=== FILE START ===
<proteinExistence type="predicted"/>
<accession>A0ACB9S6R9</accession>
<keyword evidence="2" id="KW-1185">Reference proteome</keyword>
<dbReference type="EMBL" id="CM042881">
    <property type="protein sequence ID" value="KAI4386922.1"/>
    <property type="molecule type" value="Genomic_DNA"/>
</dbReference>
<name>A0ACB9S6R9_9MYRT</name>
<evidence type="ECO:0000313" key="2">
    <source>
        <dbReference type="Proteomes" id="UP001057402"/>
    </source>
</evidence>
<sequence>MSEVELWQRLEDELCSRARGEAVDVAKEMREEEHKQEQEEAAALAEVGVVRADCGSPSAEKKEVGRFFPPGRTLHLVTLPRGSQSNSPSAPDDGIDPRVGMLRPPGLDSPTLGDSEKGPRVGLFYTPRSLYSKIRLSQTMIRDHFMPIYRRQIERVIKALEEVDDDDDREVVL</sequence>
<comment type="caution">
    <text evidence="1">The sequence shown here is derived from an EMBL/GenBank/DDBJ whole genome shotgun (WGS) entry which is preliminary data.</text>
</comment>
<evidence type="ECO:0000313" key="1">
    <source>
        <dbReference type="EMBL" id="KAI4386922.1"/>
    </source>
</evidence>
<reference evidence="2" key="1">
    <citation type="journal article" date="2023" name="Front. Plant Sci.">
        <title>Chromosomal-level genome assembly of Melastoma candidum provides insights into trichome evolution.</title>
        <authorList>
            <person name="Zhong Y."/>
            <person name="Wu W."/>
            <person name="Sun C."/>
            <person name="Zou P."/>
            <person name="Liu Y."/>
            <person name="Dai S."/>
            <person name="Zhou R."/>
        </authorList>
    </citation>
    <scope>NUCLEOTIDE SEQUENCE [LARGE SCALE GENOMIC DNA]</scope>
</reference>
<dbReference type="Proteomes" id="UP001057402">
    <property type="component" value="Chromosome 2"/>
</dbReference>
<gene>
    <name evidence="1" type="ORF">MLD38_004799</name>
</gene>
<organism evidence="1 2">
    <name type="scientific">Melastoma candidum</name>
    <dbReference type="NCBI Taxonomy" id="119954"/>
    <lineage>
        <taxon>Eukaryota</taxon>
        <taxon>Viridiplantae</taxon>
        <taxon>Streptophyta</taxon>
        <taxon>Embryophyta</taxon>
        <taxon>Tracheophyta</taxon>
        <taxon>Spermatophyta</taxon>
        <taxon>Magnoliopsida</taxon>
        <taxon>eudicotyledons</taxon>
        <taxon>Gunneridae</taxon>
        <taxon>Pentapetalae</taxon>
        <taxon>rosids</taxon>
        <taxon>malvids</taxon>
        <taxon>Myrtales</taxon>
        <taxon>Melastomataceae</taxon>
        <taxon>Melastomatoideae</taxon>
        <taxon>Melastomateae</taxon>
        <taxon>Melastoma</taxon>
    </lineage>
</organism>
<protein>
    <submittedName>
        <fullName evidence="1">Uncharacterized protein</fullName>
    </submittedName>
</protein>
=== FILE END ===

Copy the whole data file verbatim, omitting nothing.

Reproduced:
<proteinExistence type="predicted"/>
<accession>A0ACB9S6R9</accession>
<keyword evidence="2" id="KW-1185">Reference proteome</keyword>
<dbReference type="EMBL" id="CM042881">
    <property type="protein sequence ID" value="KAI4386922.1"/>
    <property type="molecule type" value="Genomic_DNA"/>
</dbReference>
<name>A0ACB9S6R9_9MYRT</name>
<evidence type="ECO:0000313" key="2">
    <source>
        <dbReference type="Proteomes" id="UP001057402"/>
    </source>
</evidence>
<sequence>MSEVELWQRLEDELCSRARGEAVDVAKEMREEEHKQEQEEAAALAEVGVVRADCGSPSAEKKEVGRFFPPGRTLHLVTLPRGSQSNSPSAPDDGIDPRVGMLRPPGLDSPTLGDSEKGPRVGLFYTPRSLYSKIRLSQTMIRDHFMPIYRRQIERVIKALEEVDDDDDREVVL</sequence>
<comment type="caution">
    <text evidence="1">The sequence shown here is derived from an EMBL/GenBank/DDBJ whole genome shotgun (WGS) entry which is preliminary data.</text>
</comment>
<evidence type="ECO:0000313" key="1">
    <source>
        <dbReference type="EMBL" id="KAI4386922.1"/>
    </source>
</evidence>
<reference evidence="2" key="1">
    <citation type="journal article" date="2023" name="Front. Plant Sci.">
        <title>Chromosomal-level genome assembly of Melastoma candidum provides insights into trichome evolution.</title>
        <authorList>
            <person name="Zhong Y."/>
            <person name="Wu W."/>
            <person name="Sun C."/>
            <person name="Zou P."/>
            <person name="Liu Y."/>
            <person name="Dai S."/>
            <person name="Zhou R."/>
        </authorList>
    </citation>
    <scope>NUCLEOTIDE SEQUENCE [LARGE SCALE GENOMIC DNA]</scope>
</reference>
<dbReference type="Proteomes" id="UP001057402">
    <property type="component" value="Chromosome 2"/>
</dbReference>
<gene>
    <name evidence="1" type="ORF">MLD38_004799</name>
</gene>
<organism evidence="1 2">
    <name type="scientific">Melastoma candidum</name>
    <dbReference type="NCBI Taxonomy" id="119954"/>
    <lineage>
        <taxon>Eukaryota</taxon>
        <taxon>Viridiplantae</taxon>
        <taxon>Streptophyta</taxon>
        <taxon>Embryophyta</taxon>
        <taxon>Tracheophyta</taxon>
        <taxon>Spermatophyta</taxon>
        <taxon>Magnoliopsida</taxon>
        <taxon>eudicotyledons</taxon>
        <taxon>Gunneridae</taxon>
        <taxon>Pentapetalae</taxon>
        <taxon>rosids</taxon>
        <taxon>malvids</taxon>
        <taxon>Myrtales</taxon>
        <taxon>Melastomataceae</taxon>
        <taxon>Melastomatoideae</taxon>
        <taxon>Melastomateae</taxon>
        <taxon>Melastoma</taxon>
    </lineage>
</organism>
<protein>
    <submittedName>
        <fullName evidence="1">Uncharacterized protein</fullName>
    </submittedName>
</protein>